by Samantha L. Johnson – MMAWeekly.com
After losing a split decision to training partner and friend Evan Dunham, Tyson Griffin (14-3) came back to his home base in Las Vegas ready to recover from a hard camp and take a break before booking his next fight.
However, when an unfortunate injury forced Joe Stevenson to pull out of his bout with Takanori Gomi, Griffin was quick to step in and fight just six weeks after his battle with Dunham. Having just fought and finished a camp, he was still in shape, making it easier to feel confident going against such a seasoned veteran.
“Being that I was in shape, it’s not exactly short notice for my body and conditioning and weight and things of that nature,” said Griffin. “So, yeah, it was short notice as far as only having a little bit of a warning, but as far as being in shape it’s not that short of notice.
“I’ve been looking at Gomi for a long time now, ever since I started my career. I kind of expected to fight him one day.”
When Griffin turned professional in 2004, Gomi was at the height of his game. Then 25, he went on a 10-fight winning streak that lasted thru 2005, when he lost via submission to Marcus Aurelio. In recent years, many have questioned the 31-year-old and wondered if he still could contend with top tier fighters. More questions were raised after his disappointing UFC debut versus Kenny Florian in March. Although some have, Griffin doesn’t want to short sell the Pride veteran and is planning for the best Gomi possible.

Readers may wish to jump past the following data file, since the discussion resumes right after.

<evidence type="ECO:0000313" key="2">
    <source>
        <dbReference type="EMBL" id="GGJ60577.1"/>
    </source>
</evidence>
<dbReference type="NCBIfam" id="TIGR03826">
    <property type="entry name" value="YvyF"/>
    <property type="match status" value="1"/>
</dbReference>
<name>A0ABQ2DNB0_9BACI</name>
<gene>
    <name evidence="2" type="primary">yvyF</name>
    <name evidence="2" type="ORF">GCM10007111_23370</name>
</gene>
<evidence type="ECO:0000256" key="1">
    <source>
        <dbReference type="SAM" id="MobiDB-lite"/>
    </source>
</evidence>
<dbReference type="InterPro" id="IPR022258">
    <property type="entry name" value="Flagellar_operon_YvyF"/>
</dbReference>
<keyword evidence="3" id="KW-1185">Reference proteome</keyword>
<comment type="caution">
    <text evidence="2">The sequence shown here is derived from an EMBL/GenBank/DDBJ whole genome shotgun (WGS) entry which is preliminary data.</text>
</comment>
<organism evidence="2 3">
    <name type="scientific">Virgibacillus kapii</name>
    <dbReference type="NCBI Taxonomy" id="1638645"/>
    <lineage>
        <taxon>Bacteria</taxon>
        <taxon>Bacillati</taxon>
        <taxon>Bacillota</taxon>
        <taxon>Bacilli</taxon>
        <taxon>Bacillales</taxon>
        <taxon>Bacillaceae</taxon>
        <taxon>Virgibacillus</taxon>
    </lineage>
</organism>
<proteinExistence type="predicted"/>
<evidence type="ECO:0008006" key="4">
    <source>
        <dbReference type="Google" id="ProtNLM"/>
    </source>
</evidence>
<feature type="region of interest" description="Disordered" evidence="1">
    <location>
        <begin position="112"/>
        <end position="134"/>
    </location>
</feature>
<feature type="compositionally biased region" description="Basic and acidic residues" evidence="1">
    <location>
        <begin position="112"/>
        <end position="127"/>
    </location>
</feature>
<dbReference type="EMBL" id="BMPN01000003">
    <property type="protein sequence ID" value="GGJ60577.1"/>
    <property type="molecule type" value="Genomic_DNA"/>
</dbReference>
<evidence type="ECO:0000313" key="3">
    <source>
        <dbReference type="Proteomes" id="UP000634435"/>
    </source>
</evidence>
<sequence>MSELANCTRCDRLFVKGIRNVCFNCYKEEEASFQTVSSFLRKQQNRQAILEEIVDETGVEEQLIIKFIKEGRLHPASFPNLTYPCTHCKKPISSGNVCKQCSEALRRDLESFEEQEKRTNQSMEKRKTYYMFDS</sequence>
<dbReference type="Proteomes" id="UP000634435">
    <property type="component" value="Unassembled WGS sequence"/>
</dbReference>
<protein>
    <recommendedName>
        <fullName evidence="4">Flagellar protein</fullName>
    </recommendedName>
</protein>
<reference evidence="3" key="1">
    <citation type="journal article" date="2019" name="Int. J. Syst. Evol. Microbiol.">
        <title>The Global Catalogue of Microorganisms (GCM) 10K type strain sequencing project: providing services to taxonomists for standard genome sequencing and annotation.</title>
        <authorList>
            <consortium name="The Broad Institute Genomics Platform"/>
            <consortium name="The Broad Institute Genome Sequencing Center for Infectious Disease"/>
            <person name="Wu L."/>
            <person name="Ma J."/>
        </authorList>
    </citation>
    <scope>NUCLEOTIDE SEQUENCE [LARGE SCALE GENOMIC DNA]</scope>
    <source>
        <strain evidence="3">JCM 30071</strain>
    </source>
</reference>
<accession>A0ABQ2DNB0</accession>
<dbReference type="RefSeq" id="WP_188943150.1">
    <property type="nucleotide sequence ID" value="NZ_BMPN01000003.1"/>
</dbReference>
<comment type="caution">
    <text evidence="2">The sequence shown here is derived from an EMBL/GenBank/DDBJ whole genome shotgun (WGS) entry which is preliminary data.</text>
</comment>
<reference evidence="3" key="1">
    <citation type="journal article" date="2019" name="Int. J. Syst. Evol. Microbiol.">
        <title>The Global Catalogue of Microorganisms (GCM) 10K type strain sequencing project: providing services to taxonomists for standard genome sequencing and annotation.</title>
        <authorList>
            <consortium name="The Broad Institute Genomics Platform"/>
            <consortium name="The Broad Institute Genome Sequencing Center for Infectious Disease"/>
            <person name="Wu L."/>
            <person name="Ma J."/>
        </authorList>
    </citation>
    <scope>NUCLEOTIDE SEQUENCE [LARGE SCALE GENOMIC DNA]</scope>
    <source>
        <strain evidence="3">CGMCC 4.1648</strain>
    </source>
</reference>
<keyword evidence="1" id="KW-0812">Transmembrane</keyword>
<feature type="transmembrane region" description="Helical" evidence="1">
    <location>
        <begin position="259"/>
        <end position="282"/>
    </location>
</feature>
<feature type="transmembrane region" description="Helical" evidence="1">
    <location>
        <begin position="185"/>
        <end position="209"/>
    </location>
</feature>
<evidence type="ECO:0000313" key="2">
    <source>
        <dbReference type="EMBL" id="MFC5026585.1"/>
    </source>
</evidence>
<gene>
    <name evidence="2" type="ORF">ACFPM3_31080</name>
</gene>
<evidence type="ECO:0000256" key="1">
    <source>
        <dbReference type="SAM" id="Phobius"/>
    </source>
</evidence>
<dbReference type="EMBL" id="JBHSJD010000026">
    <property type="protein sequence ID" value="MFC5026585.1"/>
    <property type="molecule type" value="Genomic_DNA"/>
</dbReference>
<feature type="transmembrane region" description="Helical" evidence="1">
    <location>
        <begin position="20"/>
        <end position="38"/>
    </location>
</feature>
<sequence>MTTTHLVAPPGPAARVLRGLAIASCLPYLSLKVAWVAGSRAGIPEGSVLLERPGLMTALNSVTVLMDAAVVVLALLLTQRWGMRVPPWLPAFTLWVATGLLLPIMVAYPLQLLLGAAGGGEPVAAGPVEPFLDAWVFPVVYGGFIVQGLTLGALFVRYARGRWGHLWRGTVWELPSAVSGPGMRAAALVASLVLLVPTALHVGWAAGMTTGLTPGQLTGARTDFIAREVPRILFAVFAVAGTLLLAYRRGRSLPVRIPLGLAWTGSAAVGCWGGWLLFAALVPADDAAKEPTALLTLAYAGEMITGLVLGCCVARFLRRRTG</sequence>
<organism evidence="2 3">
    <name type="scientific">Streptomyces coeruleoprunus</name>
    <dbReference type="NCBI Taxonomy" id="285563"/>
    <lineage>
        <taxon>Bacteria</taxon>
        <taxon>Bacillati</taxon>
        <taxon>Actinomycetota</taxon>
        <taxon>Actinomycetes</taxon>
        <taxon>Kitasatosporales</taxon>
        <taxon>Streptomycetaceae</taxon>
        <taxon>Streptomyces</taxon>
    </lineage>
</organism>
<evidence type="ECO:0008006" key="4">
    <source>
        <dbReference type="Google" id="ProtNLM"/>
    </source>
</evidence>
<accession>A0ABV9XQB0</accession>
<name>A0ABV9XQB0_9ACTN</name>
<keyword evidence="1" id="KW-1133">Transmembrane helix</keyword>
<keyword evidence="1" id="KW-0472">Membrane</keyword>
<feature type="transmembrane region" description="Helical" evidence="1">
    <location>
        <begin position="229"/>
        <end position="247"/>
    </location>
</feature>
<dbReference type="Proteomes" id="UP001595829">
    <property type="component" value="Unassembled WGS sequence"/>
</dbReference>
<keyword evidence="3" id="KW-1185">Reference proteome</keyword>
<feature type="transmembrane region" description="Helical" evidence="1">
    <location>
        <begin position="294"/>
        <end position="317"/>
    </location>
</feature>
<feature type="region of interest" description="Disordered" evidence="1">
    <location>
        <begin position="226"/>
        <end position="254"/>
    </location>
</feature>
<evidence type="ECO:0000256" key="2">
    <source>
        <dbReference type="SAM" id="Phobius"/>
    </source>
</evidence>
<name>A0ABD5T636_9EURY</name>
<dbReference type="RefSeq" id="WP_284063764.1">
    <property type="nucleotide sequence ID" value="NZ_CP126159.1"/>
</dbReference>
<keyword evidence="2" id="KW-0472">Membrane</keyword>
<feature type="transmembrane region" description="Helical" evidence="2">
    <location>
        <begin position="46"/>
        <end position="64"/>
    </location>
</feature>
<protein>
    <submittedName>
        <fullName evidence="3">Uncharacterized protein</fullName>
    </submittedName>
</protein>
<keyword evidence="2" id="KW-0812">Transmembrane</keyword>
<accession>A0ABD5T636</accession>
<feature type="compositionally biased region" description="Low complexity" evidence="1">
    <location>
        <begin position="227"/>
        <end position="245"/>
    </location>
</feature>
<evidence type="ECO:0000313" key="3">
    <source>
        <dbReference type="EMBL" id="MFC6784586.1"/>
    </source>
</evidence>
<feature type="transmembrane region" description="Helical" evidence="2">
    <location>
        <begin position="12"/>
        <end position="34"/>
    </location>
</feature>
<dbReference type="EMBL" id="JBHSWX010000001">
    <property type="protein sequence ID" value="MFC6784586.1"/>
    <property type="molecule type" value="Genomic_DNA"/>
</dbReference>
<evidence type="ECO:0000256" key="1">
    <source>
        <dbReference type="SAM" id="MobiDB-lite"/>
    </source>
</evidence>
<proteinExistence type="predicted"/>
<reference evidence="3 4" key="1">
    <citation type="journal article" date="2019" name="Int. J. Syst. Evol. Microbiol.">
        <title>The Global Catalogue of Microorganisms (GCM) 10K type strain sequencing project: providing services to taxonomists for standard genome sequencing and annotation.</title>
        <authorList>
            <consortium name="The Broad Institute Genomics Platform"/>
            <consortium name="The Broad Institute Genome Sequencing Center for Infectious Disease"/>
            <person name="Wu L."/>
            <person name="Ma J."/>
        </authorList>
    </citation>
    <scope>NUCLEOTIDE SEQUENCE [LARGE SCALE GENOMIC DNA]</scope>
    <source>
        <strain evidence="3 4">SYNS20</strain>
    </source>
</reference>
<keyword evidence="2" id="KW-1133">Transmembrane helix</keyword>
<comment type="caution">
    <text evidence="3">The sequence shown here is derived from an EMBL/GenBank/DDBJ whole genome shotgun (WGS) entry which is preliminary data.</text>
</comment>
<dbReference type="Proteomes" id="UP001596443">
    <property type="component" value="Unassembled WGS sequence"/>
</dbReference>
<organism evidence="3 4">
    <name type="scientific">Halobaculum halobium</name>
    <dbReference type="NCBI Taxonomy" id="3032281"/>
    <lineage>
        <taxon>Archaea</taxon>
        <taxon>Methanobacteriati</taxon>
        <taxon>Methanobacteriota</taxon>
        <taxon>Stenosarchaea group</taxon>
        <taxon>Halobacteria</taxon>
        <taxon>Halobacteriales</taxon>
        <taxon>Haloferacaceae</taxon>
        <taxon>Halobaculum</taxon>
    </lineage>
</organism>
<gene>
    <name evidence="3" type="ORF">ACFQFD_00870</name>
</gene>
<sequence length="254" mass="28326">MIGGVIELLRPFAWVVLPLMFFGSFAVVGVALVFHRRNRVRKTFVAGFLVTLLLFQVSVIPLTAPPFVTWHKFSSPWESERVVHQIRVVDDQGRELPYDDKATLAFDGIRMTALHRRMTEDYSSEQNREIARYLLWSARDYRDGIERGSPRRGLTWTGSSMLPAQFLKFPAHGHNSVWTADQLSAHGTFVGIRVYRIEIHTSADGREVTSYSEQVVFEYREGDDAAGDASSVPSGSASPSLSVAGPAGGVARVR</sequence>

“I think the game may have caught up a little bit,” said Griffin when asked if Gomi had declined or everyone else had just stepped it up. “More than anything though, I think it was a little ring rust. He’s been out for a while. I don’t know the exact timeline; he hasn’t been staying that active and training that much. But now that he’s had the fight with Kenny (Florian) and he was training for Joe Stevenson, I imagine he’s going to come in there even better than he was when Kenny fought him.”
Preparing for the best Gomi, and knowing what he is capable of, is something that Griffin sees as an advantage. With Dunham, since Griffin had trained with him, he knew his strengths and weaknesses and was not afraid to get knocked out. According to Griffin, he was rushing and did not hold back for fear of getting caught.
“The one thing you might see is me a little more patient on my feet,” said Griffin. “I think it actually works to my favor. Being a little reckless against somebody like Evan, because I wasn’t worried about getting knocked out, got me taken down. When I fought Hermes (Franca) I wasn’t reckless, I was really patient because I knew he had knockout power. I definitely wasn’t scared to trade with him and I ended up knocking him out… so who knows, it might help me.”
L. Johnson is a freelance writer originally from Southeast Idaho, currently living in Las Vegas, NV. Visit her www.sxjohnson.net for her ramblings of on living in the MMA Mecca.